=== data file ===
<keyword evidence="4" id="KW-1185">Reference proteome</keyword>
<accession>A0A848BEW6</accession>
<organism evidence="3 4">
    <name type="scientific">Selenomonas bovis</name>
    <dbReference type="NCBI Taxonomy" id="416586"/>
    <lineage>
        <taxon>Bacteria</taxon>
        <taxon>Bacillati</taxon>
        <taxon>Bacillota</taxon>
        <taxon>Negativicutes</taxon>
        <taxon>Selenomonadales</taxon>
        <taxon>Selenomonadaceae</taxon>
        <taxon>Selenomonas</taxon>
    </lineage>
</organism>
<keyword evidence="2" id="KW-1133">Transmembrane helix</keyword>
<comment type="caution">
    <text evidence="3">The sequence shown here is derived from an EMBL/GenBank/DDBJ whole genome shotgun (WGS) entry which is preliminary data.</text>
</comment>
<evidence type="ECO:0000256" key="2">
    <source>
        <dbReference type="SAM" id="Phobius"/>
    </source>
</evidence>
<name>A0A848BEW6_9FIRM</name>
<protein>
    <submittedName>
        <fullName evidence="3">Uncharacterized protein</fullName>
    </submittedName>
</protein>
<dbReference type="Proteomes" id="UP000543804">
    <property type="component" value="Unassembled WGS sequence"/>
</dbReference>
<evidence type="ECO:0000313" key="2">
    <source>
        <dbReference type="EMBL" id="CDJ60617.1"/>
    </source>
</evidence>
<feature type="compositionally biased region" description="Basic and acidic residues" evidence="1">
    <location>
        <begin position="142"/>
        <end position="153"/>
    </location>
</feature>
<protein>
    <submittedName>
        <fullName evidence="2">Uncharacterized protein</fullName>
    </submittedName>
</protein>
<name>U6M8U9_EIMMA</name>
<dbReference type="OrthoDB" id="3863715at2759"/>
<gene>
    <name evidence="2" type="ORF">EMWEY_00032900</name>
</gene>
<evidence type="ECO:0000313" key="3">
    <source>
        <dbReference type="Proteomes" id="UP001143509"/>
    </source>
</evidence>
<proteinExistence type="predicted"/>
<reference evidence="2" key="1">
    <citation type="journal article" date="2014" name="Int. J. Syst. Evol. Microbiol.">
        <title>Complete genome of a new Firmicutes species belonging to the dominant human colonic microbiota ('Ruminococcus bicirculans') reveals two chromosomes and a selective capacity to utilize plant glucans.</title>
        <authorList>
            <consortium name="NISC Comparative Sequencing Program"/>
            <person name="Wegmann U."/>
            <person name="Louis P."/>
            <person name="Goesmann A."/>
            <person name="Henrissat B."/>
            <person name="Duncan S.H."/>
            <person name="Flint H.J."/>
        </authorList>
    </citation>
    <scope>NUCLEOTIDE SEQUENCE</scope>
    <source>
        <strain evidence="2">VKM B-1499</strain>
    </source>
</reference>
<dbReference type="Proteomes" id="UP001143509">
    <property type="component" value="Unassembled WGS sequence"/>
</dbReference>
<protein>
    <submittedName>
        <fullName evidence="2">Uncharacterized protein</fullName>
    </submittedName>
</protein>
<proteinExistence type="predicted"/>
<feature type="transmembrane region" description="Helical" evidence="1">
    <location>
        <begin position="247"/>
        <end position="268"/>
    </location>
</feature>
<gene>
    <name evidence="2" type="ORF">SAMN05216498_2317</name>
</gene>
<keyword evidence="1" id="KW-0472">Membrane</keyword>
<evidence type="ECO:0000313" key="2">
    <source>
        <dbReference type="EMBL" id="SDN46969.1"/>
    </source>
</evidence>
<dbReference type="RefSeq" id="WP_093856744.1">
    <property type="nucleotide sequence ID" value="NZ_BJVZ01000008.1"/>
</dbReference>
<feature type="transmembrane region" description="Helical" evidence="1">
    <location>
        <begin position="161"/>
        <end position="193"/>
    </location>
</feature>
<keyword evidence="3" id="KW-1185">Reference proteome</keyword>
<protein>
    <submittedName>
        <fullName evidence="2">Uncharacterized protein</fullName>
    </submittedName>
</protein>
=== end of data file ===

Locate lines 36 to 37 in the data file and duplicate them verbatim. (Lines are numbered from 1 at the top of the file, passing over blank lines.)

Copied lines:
        <dbReference type="EMBL" id="CDJ60617.1"/>
    </source>